On Friday, civil rights groups file a class-action lawsuit against the Sheriff’s Department of Los Angeles County, alleging unlawful detention of immigrants beyond statutory limits, and of doing so at the behest of the federal government. According to the ACLU, British filmmaker and legal immigrant Duncan Roy had to spend 89 days in jail due to a federal immigration hold that robbed him of the capacity to post bail. A federal immigration hold is usually issued by the federal government when they want someone to remain in custody while deportation procedures for the person are completed.
Jessica Karp, an attorney for the National Day Laborer Organizing Network, one of the groups involved in the lawsuit, said, “This massive unconstitutional detention is a symptom of the criminalization of immigrants, a dangerous trend that must be reversed.”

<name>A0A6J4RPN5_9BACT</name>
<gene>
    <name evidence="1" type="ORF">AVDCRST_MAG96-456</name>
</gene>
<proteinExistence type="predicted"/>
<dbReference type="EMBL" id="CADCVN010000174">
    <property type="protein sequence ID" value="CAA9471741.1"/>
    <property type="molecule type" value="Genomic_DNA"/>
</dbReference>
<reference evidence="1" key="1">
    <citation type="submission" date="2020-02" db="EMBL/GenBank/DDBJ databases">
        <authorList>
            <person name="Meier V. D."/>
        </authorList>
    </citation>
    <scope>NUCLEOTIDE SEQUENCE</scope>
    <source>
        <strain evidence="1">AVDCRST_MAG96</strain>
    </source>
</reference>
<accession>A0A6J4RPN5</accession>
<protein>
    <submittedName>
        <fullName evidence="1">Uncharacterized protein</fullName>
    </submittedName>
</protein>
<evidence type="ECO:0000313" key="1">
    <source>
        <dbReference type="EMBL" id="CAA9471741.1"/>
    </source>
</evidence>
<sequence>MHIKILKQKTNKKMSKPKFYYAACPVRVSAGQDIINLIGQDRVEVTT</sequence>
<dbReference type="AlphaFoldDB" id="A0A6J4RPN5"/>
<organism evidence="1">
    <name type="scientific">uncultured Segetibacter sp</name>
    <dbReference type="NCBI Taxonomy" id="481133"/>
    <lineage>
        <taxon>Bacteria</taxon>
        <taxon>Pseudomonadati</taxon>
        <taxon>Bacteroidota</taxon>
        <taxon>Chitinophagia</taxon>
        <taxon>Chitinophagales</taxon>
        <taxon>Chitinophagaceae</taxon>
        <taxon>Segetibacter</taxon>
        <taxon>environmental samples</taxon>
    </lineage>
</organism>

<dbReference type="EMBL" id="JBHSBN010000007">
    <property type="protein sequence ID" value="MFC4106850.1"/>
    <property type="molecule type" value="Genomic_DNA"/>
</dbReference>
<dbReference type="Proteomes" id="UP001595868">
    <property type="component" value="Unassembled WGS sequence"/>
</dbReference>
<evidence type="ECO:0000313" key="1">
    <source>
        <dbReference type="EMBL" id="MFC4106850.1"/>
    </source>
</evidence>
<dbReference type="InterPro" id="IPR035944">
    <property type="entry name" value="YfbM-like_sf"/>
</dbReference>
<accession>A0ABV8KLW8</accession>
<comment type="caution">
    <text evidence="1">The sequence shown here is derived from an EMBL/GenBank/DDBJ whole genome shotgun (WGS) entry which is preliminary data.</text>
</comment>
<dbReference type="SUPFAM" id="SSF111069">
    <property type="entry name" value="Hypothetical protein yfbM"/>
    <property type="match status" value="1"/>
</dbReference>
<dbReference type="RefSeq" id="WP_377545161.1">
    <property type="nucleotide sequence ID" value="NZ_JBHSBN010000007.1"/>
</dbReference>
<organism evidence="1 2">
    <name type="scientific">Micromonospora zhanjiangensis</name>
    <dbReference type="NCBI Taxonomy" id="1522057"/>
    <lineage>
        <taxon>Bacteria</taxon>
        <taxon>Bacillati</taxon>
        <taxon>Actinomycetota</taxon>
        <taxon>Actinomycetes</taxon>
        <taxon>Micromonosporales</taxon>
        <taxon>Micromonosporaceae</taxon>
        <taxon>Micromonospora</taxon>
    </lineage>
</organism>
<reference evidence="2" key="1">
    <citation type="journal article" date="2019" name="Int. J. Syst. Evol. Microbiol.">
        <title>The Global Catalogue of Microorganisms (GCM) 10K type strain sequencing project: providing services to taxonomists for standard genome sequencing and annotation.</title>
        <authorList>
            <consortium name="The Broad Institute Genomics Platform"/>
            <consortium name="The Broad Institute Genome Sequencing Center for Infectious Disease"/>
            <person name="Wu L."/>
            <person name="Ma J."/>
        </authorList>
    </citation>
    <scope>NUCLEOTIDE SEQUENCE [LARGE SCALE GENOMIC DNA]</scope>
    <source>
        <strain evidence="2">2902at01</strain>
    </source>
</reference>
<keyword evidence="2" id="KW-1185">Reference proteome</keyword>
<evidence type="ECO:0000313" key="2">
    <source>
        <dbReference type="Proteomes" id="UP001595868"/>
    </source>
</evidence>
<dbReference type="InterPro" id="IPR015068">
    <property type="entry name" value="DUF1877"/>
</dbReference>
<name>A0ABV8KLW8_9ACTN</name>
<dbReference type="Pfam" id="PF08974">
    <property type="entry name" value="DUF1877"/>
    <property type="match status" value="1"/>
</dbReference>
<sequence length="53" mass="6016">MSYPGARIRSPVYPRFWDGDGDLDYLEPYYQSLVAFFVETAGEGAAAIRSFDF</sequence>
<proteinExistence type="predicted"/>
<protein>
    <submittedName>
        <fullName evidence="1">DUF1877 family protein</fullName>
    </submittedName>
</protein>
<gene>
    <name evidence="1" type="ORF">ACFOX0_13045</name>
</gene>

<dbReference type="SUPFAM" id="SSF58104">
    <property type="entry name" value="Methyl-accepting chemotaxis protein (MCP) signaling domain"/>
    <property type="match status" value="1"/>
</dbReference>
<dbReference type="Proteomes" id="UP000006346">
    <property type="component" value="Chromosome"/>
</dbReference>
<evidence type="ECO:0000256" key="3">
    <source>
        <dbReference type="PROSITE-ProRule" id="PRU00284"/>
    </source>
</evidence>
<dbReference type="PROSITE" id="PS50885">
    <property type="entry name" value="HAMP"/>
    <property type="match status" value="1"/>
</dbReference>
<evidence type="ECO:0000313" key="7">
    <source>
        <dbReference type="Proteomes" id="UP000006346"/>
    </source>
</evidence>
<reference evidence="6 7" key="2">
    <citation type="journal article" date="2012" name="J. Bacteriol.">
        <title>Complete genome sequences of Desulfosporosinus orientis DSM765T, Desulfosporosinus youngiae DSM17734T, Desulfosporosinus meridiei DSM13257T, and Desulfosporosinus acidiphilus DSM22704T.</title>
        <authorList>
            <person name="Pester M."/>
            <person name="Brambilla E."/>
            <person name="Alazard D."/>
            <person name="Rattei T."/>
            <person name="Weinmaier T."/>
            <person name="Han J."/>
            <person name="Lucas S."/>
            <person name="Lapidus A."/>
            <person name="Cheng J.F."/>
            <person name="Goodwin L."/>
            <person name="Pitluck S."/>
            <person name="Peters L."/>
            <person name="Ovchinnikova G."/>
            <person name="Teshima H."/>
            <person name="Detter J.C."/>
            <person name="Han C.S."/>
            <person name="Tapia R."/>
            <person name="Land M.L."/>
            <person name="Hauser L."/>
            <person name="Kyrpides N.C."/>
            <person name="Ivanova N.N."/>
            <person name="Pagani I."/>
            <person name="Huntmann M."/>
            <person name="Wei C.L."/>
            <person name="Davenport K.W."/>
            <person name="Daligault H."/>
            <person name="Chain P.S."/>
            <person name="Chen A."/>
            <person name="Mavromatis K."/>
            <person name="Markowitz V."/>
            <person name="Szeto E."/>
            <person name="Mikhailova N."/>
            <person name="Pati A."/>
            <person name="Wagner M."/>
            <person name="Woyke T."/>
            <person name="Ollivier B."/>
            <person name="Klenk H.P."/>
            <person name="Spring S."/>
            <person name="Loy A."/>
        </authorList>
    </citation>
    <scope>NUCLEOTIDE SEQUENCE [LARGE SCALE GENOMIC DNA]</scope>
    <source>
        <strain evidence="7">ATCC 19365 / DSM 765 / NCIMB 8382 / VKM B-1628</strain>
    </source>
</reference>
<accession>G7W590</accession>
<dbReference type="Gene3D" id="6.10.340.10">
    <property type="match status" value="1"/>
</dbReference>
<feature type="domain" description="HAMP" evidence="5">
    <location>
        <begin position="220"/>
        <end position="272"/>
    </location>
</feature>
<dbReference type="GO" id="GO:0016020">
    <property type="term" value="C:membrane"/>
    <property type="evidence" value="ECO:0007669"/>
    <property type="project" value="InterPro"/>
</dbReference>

In the instant case, Roy, a legal immigrant was arrested on a misdemeanor extortion charge after he fell out with his ex-boyfriend. He claims his prolonged and unlawful incarceration has probably aggravated the stats of his prostate and colon cancer, and he seeks damages for treatment.
Three Mexican immigrants and an Estonian, who claim to have been similarly detained unlawfully, are also party to the class action suit filed on behalf of all current and future detainees held in a county jail for more than 48 hours only due to federal immigration holds.
According to the ACLU of Southern California, on any given day, at least 14 percent of the Los Angeles County jail population consists of people detained on the basis of Immigration and Customs Enforcement holds. Usually, individual subject to federal immigration holds have to spend three times longer in jails than people without such holds.
A spokeswoman for the U.S. Immigration and Customs Enforcement said in a statement that the cooperation of local law enforcement with the agency in the matter of immigration holds ensures that “potentially dangerous criminals are not released from prisons and jails into our communities.”